GRIMESLAND, N.C. (WNCT) — A school in Grimesland has more to offer than normal in their music class.

On Friday morning, students gather for band class at G.R. Whitfield School in Grimesland. But, in the mix of all of the students is School Resource Officer Antwon Holloway. 

“I was just chatting with him in the beginning when school was opening and I said ‘Come into band class, anytime’,” Tammie Haddock, music and band teacher at G.R. Whitfield, said.

G.R. Whitfield School Resource Officer Antwon Holloway (Courtney Cortright, WNCT photo)

“I’ve got all of these instruments from grants that have been provided. We’ve gotten over $110,000 the past three to four years. He showed up and the kids were like ‘Who’s that?” Like, ‘that’s our new sixth-grade band students there.’ Like, ‘it’s a little bit big for sixth-grade band students’,” said Haddock.

“I just walked into band class and told the instructor that I had a saxophone at home. And she said, ‘Hey, just come play with our class’,” said Holloway.

So, Holloway with his badge and all decided to add music class to his normal duties. 

Sebastian Allen is a student at G.R. Whitfield in Grimesland. He plays the trumpet and is in class with Holloway. 

G.R. Whitfield School Resource Officer Antwon Holloway (Courtney Cortright, WNCT photo)

“He’s a very good saxophone player. Officer Holloway is a very talented human being. He is very funny. He’s very kind,” said Allen.

Holloway took it as an opportunity to learn something new. It’s a great reminder to kids to never stop learning.

“It gives them something to look forward to. With me playing the saxophone. I never played before. So, I just picked it up with them. You’re never too old to learn anything, basically. So just do your best,” said Holloway.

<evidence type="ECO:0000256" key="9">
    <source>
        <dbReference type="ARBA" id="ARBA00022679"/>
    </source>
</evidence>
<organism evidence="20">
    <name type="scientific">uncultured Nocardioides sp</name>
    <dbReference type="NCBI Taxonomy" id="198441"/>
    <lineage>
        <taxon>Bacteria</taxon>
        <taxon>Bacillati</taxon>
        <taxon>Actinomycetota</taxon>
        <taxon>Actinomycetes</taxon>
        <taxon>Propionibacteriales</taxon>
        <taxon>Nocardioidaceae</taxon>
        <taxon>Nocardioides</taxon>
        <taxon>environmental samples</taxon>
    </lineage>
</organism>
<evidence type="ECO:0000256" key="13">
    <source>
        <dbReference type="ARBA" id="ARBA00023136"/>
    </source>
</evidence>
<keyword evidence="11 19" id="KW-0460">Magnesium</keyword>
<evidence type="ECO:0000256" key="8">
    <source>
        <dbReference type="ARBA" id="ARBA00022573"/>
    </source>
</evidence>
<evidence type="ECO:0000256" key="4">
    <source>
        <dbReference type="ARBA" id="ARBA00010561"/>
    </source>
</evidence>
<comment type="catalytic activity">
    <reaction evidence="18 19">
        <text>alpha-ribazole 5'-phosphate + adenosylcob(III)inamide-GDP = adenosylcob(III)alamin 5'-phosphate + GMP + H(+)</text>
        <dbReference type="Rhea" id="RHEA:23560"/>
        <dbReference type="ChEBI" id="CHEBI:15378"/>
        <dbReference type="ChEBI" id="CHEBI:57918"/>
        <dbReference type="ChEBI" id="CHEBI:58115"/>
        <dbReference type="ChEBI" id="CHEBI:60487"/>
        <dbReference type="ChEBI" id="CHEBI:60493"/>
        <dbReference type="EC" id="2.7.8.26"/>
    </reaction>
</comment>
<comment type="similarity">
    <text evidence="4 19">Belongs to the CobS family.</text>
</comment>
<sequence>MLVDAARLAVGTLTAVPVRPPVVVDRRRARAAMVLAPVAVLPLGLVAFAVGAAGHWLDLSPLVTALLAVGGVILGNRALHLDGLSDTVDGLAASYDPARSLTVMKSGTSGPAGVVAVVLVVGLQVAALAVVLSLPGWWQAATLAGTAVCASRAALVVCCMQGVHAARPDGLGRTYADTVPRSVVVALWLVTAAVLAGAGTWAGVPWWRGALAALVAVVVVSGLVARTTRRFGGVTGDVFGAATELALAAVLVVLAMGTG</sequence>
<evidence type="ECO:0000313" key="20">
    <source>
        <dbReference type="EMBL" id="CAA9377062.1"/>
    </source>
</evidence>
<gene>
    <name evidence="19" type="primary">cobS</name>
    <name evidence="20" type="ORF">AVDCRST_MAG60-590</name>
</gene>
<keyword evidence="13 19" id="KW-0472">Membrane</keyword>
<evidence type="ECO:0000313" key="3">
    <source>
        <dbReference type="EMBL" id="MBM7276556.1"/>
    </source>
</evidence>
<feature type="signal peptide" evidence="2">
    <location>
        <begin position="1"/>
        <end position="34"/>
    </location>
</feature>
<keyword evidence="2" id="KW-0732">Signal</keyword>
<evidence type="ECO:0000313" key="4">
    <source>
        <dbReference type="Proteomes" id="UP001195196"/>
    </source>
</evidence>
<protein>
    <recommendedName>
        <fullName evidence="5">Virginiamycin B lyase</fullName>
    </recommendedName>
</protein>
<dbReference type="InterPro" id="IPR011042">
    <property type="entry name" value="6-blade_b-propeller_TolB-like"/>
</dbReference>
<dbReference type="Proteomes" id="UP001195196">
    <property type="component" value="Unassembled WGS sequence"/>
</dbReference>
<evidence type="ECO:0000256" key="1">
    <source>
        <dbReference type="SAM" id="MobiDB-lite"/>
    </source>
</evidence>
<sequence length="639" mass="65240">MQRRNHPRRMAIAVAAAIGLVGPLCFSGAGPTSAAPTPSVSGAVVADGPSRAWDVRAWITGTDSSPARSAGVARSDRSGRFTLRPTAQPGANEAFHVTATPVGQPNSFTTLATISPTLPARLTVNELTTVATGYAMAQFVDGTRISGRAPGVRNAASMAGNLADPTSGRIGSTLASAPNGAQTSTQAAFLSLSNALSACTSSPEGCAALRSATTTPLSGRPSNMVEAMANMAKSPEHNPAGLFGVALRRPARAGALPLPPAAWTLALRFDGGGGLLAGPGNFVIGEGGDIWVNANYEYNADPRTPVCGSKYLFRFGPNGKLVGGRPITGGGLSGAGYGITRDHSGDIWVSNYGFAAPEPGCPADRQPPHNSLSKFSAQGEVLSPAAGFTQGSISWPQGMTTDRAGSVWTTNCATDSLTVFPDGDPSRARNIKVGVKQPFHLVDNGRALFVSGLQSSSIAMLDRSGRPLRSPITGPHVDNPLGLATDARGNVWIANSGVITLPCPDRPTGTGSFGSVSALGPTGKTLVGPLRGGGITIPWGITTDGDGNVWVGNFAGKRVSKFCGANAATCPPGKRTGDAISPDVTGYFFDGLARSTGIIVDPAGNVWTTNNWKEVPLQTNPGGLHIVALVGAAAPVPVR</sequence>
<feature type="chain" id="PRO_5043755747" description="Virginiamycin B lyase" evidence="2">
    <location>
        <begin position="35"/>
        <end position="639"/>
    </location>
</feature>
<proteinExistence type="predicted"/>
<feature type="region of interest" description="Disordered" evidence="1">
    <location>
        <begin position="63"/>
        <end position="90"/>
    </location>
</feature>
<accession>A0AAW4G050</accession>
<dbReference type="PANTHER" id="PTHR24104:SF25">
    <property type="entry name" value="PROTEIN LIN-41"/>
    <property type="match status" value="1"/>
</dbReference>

“To have someone, especially with his personality, he’s always willing to talk to them. If he misses a couple of days when he walks through the door always, I’m going to give them a couple of extra minutes to be around him,” Haddock said.

“Throughout the whole school, one of our mottos is that we’re all in and he’s definitely all in and all over. He really shows us how you can live your best life and how you have to not be afraid to take chances and learn new things just because you’re an adult, you don’t have to stop that.”

Holloway is making connections in more ways than one. 

“There’s a bad light on a whole lot of law enforcement, agencies and departments around the country. They’re getting to see me doing something different and positive. Hopefully, that gives them another perspective of what we do,” Holloway said.

He said it’s important to make connections with the students.

“Build a positive relationship, relationship and rapport, if they have something going on, they can come to me,” Holloway said.

“Knowing that he’s here and he’s in this classroom, he’s in the buildings, and that he’s approachable. I think that makes a huge difference in their view of what an SRO should be,” said Haddock.

It doesn’t stop at band class. He also plays with the orchestra class when he can. Haddock said it gives students another chance to see the officer behind the badge. 

“You don’t think of your SRO being in your stem class or being in your band class, and being all over and showing the kids that, you know, they’re people first and they serve,” Holloway said. “Secondly, It feels awesome. They see me as another person, instead of just a law enforcement officer.”